Solinari: 8/36 (Waxing)
Lunitari: 17/28 (High Sanction)
Nuitari: 6/8 (Waning)

Boons/Penalties:
White Robes - | Red Robes +1 spell DC, ADV on spell attack rolls | Black Robes -


 


 


 
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  #134  
Old Nov 19th, 2023, 07:01 AM
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Zendra Zantir
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Zendra could have wept with frustration. Her companions had completely ignored her and the centaurs had spurned her. As she watched Gildenmane canter off she had to fight down a sudden urge to hurl a rock at the back of his pompous head. That wouldn't have helped them of course but it might have made her feel better for several delicious seconds. Instead she just had to watch him leave before retiring to bed, exhausted in mind and body.

Maybe at least in her dreams she could shake off the dust of this terrible country and be somewhere cool and wet and full of green leaves.

Somewhere where the land itself was out to get you.




Zendra awoke to sound of screams. For half a moment there, still cossetted in sleep in the stuffiness of the tent she wondered if she was still dreaming. Half a moment more and her brain caught up with her ears and she scrambled for her crossbow. Someone or something was definitely crying out!

A flurry of fumbling footfalls and she was out of the tent scanning the land. No, not the land. The skies? She looked up through morning mist. Eagles and they had something on their minds. Maybe the Curse of Khur was gnawing at them too? Zendra lowered her crossbow but kept scanning the heavens for a moment, hoping to see a flicker of golden feathers.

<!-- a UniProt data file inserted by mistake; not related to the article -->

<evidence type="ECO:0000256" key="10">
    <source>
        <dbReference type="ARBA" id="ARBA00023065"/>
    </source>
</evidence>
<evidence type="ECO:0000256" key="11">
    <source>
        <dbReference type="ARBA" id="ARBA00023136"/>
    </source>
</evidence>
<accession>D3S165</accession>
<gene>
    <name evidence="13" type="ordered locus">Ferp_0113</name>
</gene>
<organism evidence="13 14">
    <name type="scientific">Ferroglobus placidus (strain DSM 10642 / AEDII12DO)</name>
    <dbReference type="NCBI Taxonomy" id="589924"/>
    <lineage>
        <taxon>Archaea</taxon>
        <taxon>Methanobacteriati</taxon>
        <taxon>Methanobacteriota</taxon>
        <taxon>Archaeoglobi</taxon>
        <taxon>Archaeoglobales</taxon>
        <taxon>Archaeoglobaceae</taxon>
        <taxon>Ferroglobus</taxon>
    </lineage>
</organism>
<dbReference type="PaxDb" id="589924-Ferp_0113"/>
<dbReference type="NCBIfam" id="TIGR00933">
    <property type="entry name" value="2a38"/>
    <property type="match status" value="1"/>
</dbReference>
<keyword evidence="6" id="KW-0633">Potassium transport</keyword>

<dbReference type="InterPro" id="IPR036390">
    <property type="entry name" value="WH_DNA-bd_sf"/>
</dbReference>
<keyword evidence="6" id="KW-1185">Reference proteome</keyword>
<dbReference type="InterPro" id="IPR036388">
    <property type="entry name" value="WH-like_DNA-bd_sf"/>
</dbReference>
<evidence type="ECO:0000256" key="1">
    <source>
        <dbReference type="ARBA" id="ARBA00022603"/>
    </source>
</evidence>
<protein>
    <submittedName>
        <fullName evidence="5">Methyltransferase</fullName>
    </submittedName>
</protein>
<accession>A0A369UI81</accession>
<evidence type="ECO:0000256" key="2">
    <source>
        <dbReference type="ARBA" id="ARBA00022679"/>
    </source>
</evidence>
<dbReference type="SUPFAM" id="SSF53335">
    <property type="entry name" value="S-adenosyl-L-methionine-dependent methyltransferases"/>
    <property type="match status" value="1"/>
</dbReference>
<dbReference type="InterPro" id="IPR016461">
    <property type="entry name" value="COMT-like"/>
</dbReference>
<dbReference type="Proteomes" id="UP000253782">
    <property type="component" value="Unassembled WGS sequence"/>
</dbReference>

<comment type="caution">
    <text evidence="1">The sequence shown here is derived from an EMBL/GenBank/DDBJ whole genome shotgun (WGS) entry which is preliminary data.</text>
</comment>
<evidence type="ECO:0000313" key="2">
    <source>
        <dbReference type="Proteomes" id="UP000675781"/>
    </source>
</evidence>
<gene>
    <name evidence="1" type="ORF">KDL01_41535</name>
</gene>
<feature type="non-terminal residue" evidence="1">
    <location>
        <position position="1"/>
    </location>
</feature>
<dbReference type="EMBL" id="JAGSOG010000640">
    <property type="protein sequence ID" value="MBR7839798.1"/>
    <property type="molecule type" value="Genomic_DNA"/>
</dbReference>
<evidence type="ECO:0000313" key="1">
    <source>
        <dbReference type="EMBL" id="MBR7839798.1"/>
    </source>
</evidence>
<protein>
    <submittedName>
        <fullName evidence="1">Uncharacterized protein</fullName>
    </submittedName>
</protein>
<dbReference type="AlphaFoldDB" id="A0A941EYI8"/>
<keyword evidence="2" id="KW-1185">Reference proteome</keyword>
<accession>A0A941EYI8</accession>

Retiring to breakfast she addressed the others, trying to force herself to appear more jovial than she really seemed. "Before we leave I need to prepare some new elixirs, cremes and powders for the day ahead. It won't take long but," she added with a chuckle, "it is very boring so if anyone wants to help me spend twenty minutes looking for the right type of moss I'd be grateful."

Zendra didn't need the help - preparing 'Cure Wounds', 'Purify Food & Drink' and 'Faerie Fire' for todayshe knew her alchemy backwards - but it would help to keep her mind off her own frustrations to have a little company and it might even help them to.




The Harikas Mountains may have been as barren as an anchorite's home but there was something to be said for leaving the endless flatness of the deserts and plains. As they passed the goat high on it's ledge Zendra felt her stomach rumble a protest but she ignored it. She'd learned too well that nothing good came in the land of Khur, at least not for her, and if you saw something that promised relief it was probably a cruel trap.